If you’ve never seen a solar eclipse before, you should make an effort to witness the breathtaking event on August 21. While only people in the US will be able to see the total eclipse – in which the moon completely blocks the light from the sun – those living in parts of South America, Africa and Europe should be able to see at least a partial solar eclipse.
Solar eclipses occur when the moon passes between the Earth and the sun so that it blocks part or all of the sunlight as viewed from a particular location on our planet. Earth is the only planet in the solar system where this can happen in this way. This is because of the moon’s size and its relative distance from the sun – when viewed from the Earth, it can identically cover the bright solar disc to reveal the tenuous, wispy outer atmosphere of the star (called the solar corona).
An eclipse does not happen every time the moon travels around the Earth. This is because its orbit has a slight inclination (about five degrees) relative to our planet’s journey around the sun. However when aligned correctly, the result is an awesome, emotional experience. Once the eclipse has begun, the moon continues to eat its way across the blazing sun before darkness falls, the temperature drops and the sky is dominated by a radiant crown around the moon. It happens approximately every 18 months.
On August 21, the moon’s shadow will travel West to East, touching land at Lincoln Beach, Oregon at 09:05 Pacific Daylight Time before speeding across North America at up to 1 km per second and finally exiting close to Charleston, South Carolina, at 16:09 Eastern Daylight Time. The longest total eclipse will occur close to the town of Carbondale, Illinois – lasting about two minutes and 40 seconds.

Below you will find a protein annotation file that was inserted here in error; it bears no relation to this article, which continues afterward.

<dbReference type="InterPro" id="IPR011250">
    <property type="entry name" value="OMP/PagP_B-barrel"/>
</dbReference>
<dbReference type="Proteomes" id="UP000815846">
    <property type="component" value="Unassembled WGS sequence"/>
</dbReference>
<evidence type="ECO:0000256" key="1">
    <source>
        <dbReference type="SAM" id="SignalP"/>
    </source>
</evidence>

Anywhere within the 110 km wide path of the eclipse, observers will be able to see the sun completely covered. Outside of that, sky-watchers will still see a partial eclipse with decreasing percentages of the sun’s surface covered as one moves away from this narrow corridor. It is estimated that over 12 million Americans live in the path of the total eclipse itself and another 200 million people within a day’s drive of it. This is science engagement on an unprecedented scale and is likely to be the most orchestrated eclipse viewing event ever undertaken.
Social media activity has been increasing for months now, building up the anticipation to be part of this rare event. Expect Twitter, Facebook, Snapchat, Flickr and Instagram to be swamped with eclipse pictures during and after the event. In fact, the eclipse should be one of the most digitally recorded events ever, which could be of use to scientists. The Citizen CATE (Continental-America Telescopic Eclipse) experiment aims to capture images of the inner solar corona using a network of more than 60 telescopes operated by citizen scientists, high school groups and universities.